The 209.165.201.11 IPv4 address is publicly routable on the internet. Any address with the 10 in the first octet is a private IPv4 address and cannot be routed on the internet. Therefore, the router will use a process called Network Address Translation (NAT) to convert private IPv4 addresses to Internet-routable IPv4 addresses. With NAT, a private (local) source IPv4 address is translated to a public (global) address. The process is reversed for incoming packets. The router is able to translate many internal IPv4 addresses into public addresses, by using NAT.

Some ISPs use private addressing to connect to customer devices. However, eventually, your traffic will leave the provider’s network and be routed on the internet. To see the IP addresses for your devices, search the internet for “what is my IP address.” Do this for other devices on the same network and you will see that they all share the same public IPv4 address. NAT makes this possible by tracking the source port numbers for every session established by a device. If your ISP has IPv6 enabled, you will see a unique IPv6 address for each device.

6.1.3.8 – Quality of Service

Many home and small office routers have an option for configuring Quality of Service (QoS). By configuring QoS, you can guarantee that certain traffic types, such as voice and video, are prioritized over traffic that is not as time-sensitive, such as email and web browsing. On some wireless routers, traffic can also be prioritized on specific ports.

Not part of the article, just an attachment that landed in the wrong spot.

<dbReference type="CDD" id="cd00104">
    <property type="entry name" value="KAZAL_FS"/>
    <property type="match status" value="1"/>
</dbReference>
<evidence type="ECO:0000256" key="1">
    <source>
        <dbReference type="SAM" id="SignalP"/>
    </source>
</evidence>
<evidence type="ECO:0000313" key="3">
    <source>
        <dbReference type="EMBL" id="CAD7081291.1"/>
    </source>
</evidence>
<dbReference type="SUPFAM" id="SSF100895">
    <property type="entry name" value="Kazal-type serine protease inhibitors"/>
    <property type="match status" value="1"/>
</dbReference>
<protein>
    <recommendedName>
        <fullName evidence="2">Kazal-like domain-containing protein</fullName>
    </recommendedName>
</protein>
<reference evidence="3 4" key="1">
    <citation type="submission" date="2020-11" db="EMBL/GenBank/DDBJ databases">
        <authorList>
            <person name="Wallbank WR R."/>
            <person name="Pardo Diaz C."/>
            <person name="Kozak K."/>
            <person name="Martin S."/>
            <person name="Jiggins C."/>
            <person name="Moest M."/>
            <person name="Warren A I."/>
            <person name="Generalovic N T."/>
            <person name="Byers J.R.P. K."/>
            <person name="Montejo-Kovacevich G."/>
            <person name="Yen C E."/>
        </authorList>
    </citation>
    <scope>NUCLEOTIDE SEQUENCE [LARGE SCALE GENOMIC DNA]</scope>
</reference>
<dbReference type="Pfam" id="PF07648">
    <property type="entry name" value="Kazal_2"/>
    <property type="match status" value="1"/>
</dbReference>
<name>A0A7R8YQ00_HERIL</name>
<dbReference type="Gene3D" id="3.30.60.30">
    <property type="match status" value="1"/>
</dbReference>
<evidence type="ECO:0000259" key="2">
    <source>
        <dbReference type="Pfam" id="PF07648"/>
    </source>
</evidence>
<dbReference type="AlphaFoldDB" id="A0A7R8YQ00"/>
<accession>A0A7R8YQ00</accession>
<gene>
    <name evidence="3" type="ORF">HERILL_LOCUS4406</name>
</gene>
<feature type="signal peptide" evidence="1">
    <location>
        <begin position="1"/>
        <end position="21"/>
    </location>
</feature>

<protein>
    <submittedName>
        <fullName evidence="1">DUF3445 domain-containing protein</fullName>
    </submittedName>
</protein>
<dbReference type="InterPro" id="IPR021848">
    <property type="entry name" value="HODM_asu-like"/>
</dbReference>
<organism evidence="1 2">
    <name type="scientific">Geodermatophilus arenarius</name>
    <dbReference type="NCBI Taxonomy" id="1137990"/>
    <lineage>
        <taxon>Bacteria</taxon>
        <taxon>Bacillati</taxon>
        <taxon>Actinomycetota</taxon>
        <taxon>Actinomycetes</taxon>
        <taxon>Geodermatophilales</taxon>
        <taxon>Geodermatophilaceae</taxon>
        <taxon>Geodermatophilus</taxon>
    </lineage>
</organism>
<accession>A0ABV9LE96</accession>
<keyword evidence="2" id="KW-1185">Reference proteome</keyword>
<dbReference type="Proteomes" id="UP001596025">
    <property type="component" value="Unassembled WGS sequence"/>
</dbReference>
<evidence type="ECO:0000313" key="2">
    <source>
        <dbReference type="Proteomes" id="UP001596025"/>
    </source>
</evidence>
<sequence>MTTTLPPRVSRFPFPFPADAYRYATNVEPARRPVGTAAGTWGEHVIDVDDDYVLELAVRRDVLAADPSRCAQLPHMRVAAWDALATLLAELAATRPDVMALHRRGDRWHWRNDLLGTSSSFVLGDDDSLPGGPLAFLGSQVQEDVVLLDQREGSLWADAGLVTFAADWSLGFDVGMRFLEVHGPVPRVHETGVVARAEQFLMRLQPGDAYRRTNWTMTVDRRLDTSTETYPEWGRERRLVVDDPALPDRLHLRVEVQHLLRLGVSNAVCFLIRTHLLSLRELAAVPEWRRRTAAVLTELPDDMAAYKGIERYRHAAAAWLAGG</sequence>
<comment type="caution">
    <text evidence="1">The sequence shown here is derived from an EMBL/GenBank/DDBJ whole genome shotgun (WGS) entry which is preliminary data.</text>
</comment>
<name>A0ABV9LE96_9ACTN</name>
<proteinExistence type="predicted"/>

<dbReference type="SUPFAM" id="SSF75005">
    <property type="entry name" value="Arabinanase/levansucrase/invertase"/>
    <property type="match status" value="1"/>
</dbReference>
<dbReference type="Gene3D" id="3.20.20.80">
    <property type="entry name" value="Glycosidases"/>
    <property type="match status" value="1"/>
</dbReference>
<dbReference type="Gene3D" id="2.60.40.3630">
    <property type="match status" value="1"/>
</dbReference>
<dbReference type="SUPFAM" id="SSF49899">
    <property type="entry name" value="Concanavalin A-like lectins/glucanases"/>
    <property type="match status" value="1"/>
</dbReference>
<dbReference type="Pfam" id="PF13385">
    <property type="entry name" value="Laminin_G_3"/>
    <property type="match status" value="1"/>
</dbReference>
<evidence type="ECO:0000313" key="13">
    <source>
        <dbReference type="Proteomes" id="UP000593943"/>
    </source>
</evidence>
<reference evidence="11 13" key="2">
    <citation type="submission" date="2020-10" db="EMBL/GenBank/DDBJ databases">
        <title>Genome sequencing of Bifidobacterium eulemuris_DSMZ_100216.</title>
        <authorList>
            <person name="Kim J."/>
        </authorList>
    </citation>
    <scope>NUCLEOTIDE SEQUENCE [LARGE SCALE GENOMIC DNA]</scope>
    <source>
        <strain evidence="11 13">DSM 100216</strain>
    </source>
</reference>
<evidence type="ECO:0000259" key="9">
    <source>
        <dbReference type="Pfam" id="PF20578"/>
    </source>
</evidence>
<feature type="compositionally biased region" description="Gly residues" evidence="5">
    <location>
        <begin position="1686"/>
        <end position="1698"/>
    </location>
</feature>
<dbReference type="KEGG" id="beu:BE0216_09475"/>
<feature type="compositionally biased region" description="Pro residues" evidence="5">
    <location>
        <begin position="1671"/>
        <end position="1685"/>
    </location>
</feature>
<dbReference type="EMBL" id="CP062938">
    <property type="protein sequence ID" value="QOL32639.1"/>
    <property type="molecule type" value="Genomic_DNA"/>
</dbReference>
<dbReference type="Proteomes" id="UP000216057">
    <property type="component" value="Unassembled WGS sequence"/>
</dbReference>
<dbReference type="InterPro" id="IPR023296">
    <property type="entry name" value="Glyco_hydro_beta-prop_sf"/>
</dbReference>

Typical Wireless Router QoS Interface

The figure is a simplified mockup of a QoS interface based on a Netgear GUI. You will usually find the QoS settings in the advanced menus. If you have a wireless router available, investigate the QoS settings. Sometimes, these might be listed under “bandwidth control” or something similar. Consult the wireless router’s documentation or search the internet for “qos settings” for your router’s make and model.

6.1.3.9 – Packet Tracer – Connect to a Wireless Network

In this activity, you will configure a wireless router and an access point to accept wireless clients and route IP packets.

Packet Tracer – Connect to a Wireless Network Instructions

Packet Tracer – Connect to a Wireless Network PKA

6.1.3.10 – Lab – Configure a Wireless Network

In this lab, you will configure basic settings on a wireless router and connect a PC to router wirelessly.

6.1.3.10 Lab – Configure a Wireless Network

6.1.4 – Firewall Settings

6.1.4.1 – Video Explanation – Firewall Settings

Click Play in the figure to view a demonstration of how to configure a firewall.

Click here to read the transcript of this video.

6.1.4.2 – UPnP

Universal Plug and Play (UPnP) is a protocol that enables devices to dynamically add themselves to a network without the need for user intervention or configuration. Although convenient, UPnP is not secure. The UPnP protocol has no method for authenticating devices. Therefore, it considers every device trustworthy. In addition, the UPnP protocol has numerous security vulnerabilities. For example, malware can use the UPnP protocol to redirect traffic to different IP addresses outside your network, potentially sending sensitive information to a hacker.

6.1.4.2 – UPnP

Many home and small office wireless routers have UPnP enabled by default. Therefore, check this configuration and disable it, as shown in the figure.

Search the internet for “vulnerability profiling tools” to determine if your wireless router is exposed to UPnP vulnerabilities.

6.1.4.3 – DMZ

A demilitarized zone (DMZ) is a network that provides services to an untrusted network. An email, web, or FTP server is often placed into the DMZ so that the traffic using the server does not come inside the local network. This protects the internal network from attacks by this traffic but does not protect the servers in the DMZ in any way. It is common for a firewall to manage traffic to and from the DMZ.

Simple DMZ Scenario